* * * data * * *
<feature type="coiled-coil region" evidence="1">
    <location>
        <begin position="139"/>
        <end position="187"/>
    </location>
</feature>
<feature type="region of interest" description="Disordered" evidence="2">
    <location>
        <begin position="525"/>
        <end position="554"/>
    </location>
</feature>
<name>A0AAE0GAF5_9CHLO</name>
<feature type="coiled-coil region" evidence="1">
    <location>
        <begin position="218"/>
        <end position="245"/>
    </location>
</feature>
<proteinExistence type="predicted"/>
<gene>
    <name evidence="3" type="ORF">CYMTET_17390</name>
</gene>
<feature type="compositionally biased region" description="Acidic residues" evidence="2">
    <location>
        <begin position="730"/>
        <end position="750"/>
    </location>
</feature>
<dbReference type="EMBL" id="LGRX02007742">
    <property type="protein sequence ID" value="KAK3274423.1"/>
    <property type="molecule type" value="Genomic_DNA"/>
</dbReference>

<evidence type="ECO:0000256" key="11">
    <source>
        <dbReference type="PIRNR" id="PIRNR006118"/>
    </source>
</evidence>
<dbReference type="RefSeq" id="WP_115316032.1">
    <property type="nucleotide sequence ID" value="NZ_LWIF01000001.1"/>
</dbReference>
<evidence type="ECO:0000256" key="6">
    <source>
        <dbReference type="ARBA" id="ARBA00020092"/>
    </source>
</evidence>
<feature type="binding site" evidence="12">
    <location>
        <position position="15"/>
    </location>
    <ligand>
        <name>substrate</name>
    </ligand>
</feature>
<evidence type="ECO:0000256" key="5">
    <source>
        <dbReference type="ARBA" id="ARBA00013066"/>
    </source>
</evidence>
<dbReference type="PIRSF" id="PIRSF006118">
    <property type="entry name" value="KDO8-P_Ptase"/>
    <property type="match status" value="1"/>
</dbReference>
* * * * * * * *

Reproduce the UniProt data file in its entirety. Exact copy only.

<feature type="coiled-coil region" evidence="1">
    <location>
        <begin position="139"/>
        <end position="187"/>
    </location>
</feature>
<feature type="region of interest" description="Disordered" evidence="2">
    <location>
        <begin position="525"/>
        <end position="554"/>
    </location>
</feature>
<name>A0AAE0GAF5_9CHLO</name>
<feature type="coiled-coil region" evidence="1">
    <location>
        <begin position="218"/>
        <end position="245"/>
    </location>
</feature>
<proteinExistence type="predicted"/>
<gene>
    <name evidence="3" type="ORF">CYMTET_17390</name>
</gene>
<feature type="compositionally biased region" description="Acidic residues" evidence="2">
    <location>
        <begin position="730"/>
        <end position="750"/>
    </location>
</feature>
<dbReference type="EMBL" id="LGRX02007742">
    <property type="protein sequence ID" value="KAK3274423.1"/>
    <property type="molecule type" value="Genomic_DNA"/>
</dbReference>

<evidence type="ECO:0000256" key="11">
    <source>
        <dbReference type="PIRNR" id="PIRNR006118"/>
    </source>
</evidence>
<dbReference type="RefSeq" id="WP_115316032.1">
    <property type="nucleotide sequence ID" value="NZ_LWIF01000001.1"/>
</dbReference>
<evidence type="ECO:0000256" key="6">
    <source>
        <dbReference type="ARBA" id="ARBA00020092"/>
    </source>
</evidence>
<feature type="binding site" evidence="12">
    <location>
        <position position="15"/>
    </location>
    <ligand>
        <name>substrate</name>
    </ligand>
</feature>
<evidence type="ECO:0000256" key="5">
    <source>
        <dbReference type="ARBA" id="ARBA00013066"/>
    </source>
</evidence>
<dbReference type="PIRSF" id="PIRSF006118">
    <property type="entry name" value="KDO8-P_Ptase"/>
    <property type="match status" value="1"/>
</dbReference>